In January we reported on the start of the Kenya Bird Map an ambitious project that A Rocha Kenya has been instrumental in getting started that is mapping the current distribution of Kenya’s bird species and comparing it with the atlas of birds that was carried out in the late ’70s and early ’80s. The project has continued to grow and whilst it has been a slow start to get going, the website is now functional to the level that it is possible to upload data and already over 2,600 records from 54 cards covering 37 atlas squares (known as ‘pentads’ as they are 5 mins of latitude by 5 mins of longitude in size). However there are another c.8,960 pentads still to be covered – so there is plenty more work to be done!
Chin-spot Batis is a common species in the Kenya highlands (Photo by Patrick L’Hoir)
Atlassing is in fact a LOT of fun and to be highly recommended. Yesterday I had to travel to Nakuru for a meeting but thought to “add value” the trip and do an atlas square en route – and not only that, but do it with a local birder and get him enthused and trained up to do lots of atlassing in his area! So I met up with Doug ‘Tchagra’ Gachucha from Naivasha – a leading birder and conservationist in the community around Naivasha and a lot of fun to spend time with! – and on our way back from Nakuru stopped near Lake Elementaita to do the minimum 2 hours of birding for it to count as a Full Protocol card submission. A ‘Full Protocol’ card simply means that with a minimum of two hours focussed birding, that data is now useable for doing much more than simply mapping species distribution. It can be used for estimating abundance of a species to work out if it is becoming more or less common and so flag any possible problems that might be happening in a species’ population.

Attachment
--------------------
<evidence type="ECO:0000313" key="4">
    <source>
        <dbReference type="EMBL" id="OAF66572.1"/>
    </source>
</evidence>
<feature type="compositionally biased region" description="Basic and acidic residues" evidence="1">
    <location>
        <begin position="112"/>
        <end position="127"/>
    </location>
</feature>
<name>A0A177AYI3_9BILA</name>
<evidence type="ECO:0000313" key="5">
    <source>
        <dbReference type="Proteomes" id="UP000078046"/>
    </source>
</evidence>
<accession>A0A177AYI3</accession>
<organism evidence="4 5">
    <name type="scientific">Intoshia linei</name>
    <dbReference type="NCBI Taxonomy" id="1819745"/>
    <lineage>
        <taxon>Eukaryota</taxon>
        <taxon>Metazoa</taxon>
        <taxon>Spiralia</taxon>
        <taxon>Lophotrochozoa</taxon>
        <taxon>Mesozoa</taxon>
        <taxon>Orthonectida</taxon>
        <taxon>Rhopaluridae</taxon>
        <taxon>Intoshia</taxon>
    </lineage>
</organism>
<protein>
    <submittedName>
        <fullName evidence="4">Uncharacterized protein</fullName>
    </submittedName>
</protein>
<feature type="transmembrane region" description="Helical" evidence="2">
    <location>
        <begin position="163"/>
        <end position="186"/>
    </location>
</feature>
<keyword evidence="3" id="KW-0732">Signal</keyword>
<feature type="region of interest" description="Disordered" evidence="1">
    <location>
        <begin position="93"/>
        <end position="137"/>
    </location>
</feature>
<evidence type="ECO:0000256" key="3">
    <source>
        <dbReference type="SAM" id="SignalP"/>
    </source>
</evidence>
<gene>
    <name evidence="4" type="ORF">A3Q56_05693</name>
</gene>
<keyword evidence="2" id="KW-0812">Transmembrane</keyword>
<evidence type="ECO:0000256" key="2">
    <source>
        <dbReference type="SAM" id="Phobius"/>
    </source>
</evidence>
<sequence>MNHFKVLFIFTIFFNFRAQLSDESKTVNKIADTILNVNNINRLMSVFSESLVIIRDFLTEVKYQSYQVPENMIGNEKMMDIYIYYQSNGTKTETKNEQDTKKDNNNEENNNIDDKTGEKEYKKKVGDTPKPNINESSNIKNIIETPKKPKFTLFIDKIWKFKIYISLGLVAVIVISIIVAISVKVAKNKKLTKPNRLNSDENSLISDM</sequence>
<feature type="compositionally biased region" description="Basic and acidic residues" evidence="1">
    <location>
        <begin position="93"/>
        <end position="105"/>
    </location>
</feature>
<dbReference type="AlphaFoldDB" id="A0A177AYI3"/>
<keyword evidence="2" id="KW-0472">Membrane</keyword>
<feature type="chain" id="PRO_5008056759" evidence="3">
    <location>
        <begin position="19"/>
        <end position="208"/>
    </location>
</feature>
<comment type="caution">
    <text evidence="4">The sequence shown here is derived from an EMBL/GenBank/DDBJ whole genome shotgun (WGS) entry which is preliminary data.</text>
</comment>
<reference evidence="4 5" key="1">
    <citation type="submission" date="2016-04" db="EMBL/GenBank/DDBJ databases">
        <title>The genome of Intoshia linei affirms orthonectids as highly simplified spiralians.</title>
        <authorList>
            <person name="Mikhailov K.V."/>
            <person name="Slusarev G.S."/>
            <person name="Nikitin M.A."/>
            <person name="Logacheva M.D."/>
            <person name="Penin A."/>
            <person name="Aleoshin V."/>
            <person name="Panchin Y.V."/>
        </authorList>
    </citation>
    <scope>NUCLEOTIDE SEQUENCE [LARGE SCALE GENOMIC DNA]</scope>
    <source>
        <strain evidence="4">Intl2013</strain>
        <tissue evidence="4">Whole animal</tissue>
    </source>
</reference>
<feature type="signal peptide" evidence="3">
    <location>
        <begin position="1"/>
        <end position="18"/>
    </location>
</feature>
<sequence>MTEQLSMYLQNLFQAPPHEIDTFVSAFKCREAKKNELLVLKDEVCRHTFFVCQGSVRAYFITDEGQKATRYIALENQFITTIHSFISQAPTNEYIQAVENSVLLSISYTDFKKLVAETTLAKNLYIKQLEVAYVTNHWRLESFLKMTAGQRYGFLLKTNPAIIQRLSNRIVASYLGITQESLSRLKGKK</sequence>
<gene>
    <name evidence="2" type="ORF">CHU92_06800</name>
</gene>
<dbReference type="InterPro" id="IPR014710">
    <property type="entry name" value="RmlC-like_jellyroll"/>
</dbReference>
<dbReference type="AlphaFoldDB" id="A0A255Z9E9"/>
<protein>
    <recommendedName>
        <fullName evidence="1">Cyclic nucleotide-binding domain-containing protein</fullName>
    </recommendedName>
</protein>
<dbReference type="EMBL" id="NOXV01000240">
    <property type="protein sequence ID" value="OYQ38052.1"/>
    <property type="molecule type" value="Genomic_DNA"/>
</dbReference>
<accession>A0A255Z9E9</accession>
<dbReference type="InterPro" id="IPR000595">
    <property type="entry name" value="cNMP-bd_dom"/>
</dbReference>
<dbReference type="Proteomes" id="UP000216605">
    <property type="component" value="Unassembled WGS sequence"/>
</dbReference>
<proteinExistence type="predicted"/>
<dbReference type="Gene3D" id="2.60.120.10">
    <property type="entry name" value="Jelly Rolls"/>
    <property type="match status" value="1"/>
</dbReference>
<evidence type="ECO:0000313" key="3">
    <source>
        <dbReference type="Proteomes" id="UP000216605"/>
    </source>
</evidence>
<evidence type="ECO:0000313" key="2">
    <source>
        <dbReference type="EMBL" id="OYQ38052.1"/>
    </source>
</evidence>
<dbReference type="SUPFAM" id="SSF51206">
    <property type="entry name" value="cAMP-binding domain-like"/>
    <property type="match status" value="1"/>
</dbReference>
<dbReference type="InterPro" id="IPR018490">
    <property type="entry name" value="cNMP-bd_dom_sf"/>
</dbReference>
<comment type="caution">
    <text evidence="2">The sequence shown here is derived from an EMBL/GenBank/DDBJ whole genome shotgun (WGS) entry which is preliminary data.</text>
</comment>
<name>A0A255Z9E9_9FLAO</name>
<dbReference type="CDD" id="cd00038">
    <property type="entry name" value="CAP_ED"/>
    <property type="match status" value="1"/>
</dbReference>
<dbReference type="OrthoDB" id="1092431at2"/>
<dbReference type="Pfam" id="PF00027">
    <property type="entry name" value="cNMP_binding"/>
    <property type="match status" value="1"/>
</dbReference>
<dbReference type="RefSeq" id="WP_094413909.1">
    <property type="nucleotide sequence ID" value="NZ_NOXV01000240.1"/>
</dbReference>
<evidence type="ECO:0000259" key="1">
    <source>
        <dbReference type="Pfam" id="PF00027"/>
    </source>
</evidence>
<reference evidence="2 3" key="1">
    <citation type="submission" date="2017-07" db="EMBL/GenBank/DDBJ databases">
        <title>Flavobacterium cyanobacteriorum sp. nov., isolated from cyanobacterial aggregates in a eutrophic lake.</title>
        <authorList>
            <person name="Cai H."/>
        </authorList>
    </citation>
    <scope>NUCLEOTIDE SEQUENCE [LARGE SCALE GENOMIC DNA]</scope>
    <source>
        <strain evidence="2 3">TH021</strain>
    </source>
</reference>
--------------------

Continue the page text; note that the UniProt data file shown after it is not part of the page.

– Part of the Google Maps map showing where some of the pentads already covered are. The different colours indicate how many cards have been submitted for that pentad – the more the better! Clicking on a pentad shows it’s code and clicking on that takes you to a separate window that zooms in on the pentad and gives you a chart showing which month the records have been submitted and the full species list of accepted records.
The fun of atlassing is that it not only takes you to new sites – you can go online and see which pentads have not been done yet or had only a little effort and then make a plan to go birding there, but it also stimulates you to really keep your eyes open to look for any new species you can find even as you are going about your normal business. How? Well, once you’ve done the minimum two hours, you can keep adding species to that list or card for up to five days thus giving you a chance to add much more than what you otherwise might have seen in just a two hour period.
Not only that, but even common ‘boring’ species become of interest since each species counts afresh for each new card you start. It is amazing how often you think a bird is common but when it comes to actually looking for it and recording it, you discover it perhaps isn’t around at a certain time of the year etc. By atlassing, you get to see this.
Despite it being the heat of the afternoon yesterday and by far not the best time for birding – in fact, I would never normally have stopped to bird at that time… nor even have thought to driven down the couple of tracks we followed off the main road, we actually managed to record 66 species in just two hours including species such as Little Rock Thrush, Red-fronted Barbet and Cinnamon-breasted Rock Bunting. There were dozens of Rock and Plain Martins skirting the cliffs by Mwewe Camp overlooking the lake – and the view from there was stunning – again, not a place I have ever stopped at before, but by atlassing we did and it was beautiful (see below)!
Lake Elementaita mid-afternoon – there were White-fronted Bee-eaters on the hill to the left…
If you’re a birder and in Kenya or ever visiting Kenya – please do sign up and get involved!! Even if you only contribute one or two pentads worth of bird lists, it will be worth it! To register, wrote to kenyabirdmap(at)naturekenya.org and ask to be registered. You’ll receive an email with your Citizen Scientist number and more information.